Over the course of the battle by Kraft to take over Cadbury, I noted in an entry to this blog, that Kraft were promising to cancel the closure of the Cadbury factory in Keynsham, near Bristol. This appeared to be a philanthropic gesture by the US food conglomerate to safeguard UK jobs and continue the long tradition of confectionery production at Keynsham.
At the time, this was a source of comfort for Cadbury's Somerdale workers. Cadbury had planned to relocate production from Keynsham to Poland. Any protests that might have been expected at the prospect of this iconic British chocolate brand being sold to American owners, were muted in light of the possible salvation of the Keynsham site.
Yesterday, though, brought this particular illusion to an end. Kraft announced that the factory would be closed after all by 2011, with the loss of 400 jobs. Kraft said that plans by the former owners to relocate were so far advanced as to incur significant extra costs if the decision was reversed. They noted that previous management had already committed more than £100m investment in new facilities in Poland, which could be wasted if Keynsham was not shut down.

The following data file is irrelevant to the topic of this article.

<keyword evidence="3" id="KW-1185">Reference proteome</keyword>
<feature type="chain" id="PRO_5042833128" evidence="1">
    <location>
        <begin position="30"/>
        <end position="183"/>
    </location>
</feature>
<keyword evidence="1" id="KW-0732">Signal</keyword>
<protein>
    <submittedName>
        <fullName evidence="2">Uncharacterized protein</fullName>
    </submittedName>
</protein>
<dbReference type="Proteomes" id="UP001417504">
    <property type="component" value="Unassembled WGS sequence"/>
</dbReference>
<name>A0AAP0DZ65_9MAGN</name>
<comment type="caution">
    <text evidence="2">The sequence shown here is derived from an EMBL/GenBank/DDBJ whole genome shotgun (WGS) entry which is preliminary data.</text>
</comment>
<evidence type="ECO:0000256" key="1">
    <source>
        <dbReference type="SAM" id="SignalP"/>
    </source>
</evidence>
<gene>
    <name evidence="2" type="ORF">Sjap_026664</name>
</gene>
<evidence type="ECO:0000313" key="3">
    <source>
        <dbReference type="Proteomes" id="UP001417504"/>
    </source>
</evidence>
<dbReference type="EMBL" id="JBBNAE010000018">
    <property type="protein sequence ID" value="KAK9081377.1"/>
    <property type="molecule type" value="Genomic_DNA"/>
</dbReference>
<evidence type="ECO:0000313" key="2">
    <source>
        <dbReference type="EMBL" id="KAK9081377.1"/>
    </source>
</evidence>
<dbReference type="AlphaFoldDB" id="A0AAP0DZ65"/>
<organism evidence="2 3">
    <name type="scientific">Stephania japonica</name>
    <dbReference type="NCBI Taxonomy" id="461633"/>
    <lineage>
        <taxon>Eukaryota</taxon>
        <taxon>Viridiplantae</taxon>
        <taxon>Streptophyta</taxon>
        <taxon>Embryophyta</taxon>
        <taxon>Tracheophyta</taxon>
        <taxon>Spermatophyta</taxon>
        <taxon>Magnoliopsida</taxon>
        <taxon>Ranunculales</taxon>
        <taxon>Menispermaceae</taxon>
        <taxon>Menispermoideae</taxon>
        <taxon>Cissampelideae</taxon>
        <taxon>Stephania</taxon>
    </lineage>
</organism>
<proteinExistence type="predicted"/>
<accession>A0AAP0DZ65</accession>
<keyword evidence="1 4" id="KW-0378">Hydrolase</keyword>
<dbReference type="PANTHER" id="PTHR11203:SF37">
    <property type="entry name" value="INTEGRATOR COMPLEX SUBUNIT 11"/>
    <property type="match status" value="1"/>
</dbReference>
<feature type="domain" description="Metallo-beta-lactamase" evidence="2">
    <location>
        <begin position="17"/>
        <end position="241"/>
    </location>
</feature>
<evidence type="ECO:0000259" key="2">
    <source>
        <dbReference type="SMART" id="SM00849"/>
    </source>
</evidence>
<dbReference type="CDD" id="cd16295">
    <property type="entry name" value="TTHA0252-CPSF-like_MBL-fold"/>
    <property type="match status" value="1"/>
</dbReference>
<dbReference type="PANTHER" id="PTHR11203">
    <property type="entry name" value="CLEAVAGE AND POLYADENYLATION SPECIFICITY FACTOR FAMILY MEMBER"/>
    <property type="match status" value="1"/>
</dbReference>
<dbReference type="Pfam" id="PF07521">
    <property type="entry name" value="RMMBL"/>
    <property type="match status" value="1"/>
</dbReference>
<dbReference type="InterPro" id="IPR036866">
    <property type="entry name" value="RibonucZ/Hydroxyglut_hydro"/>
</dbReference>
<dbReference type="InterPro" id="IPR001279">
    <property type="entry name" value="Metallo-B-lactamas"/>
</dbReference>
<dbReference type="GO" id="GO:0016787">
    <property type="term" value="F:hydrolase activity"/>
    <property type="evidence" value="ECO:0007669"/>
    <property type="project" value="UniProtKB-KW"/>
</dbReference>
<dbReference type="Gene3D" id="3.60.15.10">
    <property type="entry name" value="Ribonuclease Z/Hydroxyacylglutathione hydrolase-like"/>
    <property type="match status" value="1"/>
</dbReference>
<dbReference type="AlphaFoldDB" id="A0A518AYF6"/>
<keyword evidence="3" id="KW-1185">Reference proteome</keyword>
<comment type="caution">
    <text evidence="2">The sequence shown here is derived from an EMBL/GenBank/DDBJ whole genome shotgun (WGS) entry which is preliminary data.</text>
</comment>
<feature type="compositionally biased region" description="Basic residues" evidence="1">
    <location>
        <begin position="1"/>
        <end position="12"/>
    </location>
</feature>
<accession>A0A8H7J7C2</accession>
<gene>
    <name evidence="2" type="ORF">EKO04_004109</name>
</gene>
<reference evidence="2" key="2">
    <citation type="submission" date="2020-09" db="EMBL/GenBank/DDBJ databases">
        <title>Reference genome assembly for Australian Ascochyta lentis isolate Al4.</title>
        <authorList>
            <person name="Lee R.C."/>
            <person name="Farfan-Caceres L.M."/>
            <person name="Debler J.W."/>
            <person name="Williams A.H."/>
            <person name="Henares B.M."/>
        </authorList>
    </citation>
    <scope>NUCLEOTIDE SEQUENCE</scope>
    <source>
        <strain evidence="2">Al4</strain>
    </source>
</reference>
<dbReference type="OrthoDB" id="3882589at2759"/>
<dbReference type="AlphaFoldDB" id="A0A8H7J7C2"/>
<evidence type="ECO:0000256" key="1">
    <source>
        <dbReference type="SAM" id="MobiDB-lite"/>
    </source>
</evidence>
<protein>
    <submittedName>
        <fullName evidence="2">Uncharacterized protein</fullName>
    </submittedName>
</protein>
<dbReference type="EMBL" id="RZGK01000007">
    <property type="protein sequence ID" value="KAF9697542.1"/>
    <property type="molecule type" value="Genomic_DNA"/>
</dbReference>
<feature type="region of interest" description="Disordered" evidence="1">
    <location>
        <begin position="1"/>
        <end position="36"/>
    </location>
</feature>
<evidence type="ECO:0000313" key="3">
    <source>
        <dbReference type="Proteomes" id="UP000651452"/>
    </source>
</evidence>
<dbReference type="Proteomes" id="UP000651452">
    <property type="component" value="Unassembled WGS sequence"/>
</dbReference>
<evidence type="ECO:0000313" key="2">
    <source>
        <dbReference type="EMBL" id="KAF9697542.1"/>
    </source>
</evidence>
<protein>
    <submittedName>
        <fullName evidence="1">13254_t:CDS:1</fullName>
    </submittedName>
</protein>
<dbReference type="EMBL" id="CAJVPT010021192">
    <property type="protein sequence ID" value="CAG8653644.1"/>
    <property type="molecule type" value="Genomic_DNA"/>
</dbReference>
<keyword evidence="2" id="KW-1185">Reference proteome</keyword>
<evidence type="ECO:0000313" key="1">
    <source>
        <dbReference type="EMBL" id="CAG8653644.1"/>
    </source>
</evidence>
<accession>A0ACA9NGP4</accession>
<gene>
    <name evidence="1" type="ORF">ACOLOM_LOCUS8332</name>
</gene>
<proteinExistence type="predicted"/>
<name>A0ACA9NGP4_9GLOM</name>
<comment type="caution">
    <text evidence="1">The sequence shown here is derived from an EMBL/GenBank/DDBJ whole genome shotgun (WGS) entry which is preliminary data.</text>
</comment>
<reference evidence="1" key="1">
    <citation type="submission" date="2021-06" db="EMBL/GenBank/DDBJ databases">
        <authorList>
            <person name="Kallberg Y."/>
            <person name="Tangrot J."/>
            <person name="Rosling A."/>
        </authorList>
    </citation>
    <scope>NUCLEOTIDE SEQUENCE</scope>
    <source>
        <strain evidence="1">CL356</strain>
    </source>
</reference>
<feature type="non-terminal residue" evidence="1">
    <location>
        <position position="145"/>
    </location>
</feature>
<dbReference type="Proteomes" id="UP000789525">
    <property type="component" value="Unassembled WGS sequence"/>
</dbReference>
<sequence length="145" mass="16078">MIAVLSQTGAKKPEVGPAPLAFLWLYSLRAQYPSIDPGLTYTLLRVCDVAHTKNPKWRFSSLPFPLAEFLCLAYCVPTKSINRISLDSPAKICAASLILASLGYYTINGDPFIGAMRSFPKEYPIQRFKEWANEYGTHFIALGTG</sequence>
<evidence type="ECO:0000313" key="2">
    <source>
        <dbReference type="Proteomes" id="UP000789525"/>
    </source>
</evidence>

Looking on, it's hard to believe that Kraft were in the dark about these investments in Poland. For people in the Bristol area, staff and politicians alike, this news was met with disbelief and severe disappointment. It does not augur well for the remaining 6,000 Cadbury workers in the UK and Ireland either.
Ironically, the announcement came as Cadbury's former chairman, Roger Carr, spoke to an audience at the Said Business School in Oxford about his experience of the takeover. He identified some key actions needing to be taken to avoid predatory takeovers of UK firms against the interests of UK stakeholders.
Firstly, Carr said the threshold for a successful takeover should be lifted from 50% + one share, to 60%. Secondly, there should be a rule that anyone buying shares in a firm during an offer period shouldn't be able to take part in any shareholder vote until after the end of the takeover period. In addition, any buyer of 0.5% of a company under offer should have to declare it, rather than the 1% limit as it stands.
Carr thinks that these rules may have prevented so-called 'top-slicing' that took place in the Kraft takeover of Cadbury. In this process, Carr says that more than one-quarter of shares in his firm were bought by speculators betting that Kraft's bid would succeed. These shares, bought at less than the final accepted price, could then be sold for a tidy profit.
In the view of some observers, these actions don't go far enough. For Cadbury workers at Keynsham, they come too late anyway. The same may go for Kraft-Cadbury staff elsewhere, too.